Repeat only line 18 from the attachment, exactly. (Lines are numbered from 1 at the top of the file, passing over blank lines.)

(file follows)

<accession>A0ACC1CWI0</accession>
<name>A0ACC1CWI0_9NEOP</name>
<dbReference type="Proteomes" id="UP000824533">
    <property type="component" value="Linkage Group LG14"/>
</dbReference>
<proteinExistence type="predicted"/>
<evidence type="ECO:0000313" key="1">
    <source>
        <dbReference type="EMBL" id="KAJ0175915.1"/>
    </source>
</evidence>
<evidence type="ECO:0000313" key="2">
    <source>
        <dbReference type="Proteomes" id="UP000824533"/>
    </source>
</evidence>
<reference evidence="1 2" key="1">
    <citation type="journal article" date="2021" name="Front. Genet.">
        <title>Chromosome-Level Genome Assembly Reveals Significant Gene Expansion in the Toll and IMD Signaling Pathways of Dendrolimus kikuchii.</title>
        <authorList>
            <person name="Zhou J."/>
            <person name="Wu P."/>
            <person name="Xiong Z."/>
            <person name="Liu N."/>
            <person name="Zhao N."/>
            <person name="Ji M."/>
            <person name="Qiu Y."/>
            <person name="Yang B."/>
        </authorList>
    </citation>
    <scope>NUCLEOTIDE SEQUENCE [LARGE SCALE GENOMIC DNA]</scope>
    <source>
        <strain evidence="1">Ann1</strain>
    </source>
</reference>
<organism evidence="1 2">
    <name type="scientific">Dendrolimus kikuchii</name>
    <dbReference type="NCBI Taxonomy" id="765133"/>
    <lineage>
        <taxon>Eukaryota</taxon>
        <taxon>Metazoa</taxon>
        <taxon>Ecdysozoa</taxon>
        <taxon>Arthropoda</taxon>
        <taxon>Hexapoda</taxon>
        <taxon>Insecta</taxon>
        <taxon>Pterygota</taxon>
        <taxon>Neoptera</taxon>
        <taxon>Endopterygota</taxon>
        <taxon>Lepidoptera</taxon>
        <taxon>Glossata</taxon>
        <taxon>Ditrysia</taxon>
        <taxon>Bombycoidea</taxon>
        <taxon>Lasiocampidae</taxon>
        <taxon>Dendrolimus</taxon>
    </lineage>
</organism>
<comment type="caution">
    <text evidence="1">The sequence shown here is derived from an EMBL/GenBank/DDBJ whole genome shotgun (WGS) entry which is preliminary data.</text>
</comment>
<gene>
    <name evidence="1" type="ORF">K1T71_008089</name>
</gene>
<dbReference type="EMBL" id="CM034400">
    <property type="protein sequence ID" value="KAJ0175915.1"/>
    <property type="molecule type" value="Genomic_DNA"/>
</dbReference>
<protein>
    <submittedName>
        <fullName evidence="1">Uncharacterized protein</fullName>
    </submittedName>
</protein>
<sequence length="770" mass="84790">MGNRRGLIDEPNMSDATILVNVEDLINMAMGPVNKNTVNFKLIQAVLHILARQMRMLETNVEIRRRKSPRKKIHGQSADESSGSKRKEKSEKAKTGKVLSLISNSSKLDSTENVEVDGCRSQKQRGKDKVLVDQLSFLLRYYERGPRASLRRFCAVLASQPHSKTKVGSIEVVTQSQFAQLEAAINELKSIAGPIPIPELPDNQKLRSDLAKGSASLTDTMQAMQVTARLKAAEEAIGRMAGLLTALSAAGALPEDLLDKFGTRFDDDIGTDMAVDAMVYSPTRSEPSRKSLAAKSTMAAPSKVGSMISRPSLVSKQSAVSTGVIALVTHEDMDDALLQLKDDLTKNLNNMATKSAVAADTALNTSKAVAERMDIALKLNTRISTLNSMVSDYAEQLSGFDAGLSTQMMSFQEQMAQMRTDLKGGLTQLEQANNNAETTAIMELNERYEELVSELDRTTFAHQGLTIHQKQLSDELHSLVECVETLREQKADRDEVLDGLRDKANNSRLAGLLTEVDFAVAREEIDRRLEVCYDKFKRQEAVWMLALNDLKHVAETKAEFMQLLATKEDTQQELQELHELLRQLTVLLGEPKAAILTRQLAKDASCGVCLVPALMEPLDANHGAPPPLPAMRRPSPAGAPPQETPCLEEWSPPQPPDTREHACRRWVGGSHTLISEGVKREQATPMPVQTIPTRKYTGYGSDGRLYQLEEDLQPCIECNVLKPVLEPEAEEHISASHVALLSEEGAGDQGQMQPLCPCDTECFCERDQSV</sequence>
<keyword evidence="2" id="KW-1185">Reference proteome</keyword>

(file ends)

    <citation type="journal article" date="2021" name="Front. Genet.">